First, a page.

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Laboratory science
A steroid-inducible promoter for the cornea
  1. D G A Parker,
  2. H M Brereton,
  3. S Klebe,
  4. D J Coster,
  5. K A Williams
  1. Department of Ophthalmology, Flinders University of South Australia, Adelaide, Australia
  1. Correspondence to Dr K A Williams, Department of Ophthalmology, Flinders Medical Centre, Bedford Park 5042 SA, Australia; keryn.williams{at}flinders.edu.au

Abstract

Aim: Topical glucocorticosteroids are administered to virtually every corneal transplant recipient, but irreversible immunological rejection remains the leading cause of graft failure. Ex vivo gene therapy of the donor cornea has been shown to modulate graft rejection in experimental models. The efficacy of a glucocorticosteroid-inducible promoter was assessed in controlling transgene expression following lentivirus-mediated gene transfer to ovine and human corneas.

Methods: A glucocorticosteroid response element (GRE5) was cloned into a lentiviral vector (LV-GRE-IL10) encoding the model transgene interleukin 10. Transgene expression by LV-GRE-IL10-transduced A549 cells, ovine corneas and human corneas cultured with or without dexamethasone was quantified by an IL10-specific enzyme-linked immunosorbent assay.

Results: IL10 levels were 30–40-fold higher in supernatants from LV-GRE-IL10-transduced A549 cells cultured with dexamethasone than in controls. Dexamethasone withdrawal resulted in restoration of baseline IL10 levels. Supernatants from LV-GRE-IL10-transduced ovine and human corneas cultured in dexamethasone contained nine to 10 times more IL10 than supernatants from transduced corneas cultured without dexamethasone.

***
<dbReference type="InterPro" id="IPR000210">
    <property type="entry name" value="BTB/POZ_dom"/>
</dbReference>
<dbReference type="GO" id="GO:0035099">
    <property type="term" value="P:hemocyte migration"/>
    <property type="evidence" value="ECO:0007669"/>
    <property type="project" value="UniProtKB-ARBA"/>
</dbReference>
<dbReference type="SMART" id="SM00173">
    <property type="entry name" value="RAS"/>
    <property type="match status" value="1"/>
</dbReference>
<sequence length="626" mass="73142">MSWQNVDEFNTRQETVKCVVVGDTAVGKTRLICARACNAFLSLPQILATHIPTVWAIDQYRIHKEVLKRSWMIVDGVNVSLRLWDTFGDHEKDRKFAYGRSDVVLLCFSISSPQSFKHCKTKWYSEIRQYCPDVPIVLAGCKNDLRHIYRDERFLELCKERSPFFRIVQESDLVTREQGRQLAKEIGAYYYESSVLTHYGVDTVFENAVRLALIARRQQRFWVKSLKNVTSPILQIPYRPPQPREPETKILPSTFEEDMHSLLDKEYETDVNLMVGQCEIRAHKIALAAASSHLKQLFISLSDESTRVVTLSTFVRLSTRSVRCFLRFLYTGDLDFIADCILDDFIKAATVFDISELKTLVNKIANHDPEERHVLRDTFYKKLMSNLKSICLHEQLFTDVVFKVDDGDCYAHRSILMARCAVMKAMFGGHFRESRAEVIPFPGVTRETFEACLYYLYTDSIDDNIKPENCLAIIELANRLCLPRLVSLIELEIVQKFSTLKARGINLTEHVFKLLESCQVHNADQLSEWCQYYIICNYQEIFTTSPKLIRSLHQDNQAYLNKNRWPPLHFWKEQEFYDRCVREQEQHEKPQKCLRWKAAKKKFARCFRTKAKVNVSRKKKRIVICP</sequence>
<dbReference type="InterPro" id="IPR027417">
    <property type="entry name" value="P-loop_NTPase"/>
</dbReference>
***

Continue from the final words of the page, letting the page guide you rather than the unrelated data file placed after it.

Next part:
Conclusion: The GRE5 promoter in a lentiviral vector drove rapid, sustained and inducible transgene expression in both ovine and human corneas in the presence of dexamethasone. A steroid-inducible promoter may be useful for controlling transgene expression in gene-modified donor corneal allografts.

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Footnotes

  • Funding Supported by the National Health & Medical Research Council of Australia, the Ophthalmic Research Institute of Australia and the Flinders Medical Centre Research Foundation.

  • Competing interests None.

  • Provenance and Peer review Not commissioned; externally peer reviewed.

  • Ethics approval Ethics approval was provided by Flinders Clinical Research Ethics Committee.

  • Patient consent Obtained.

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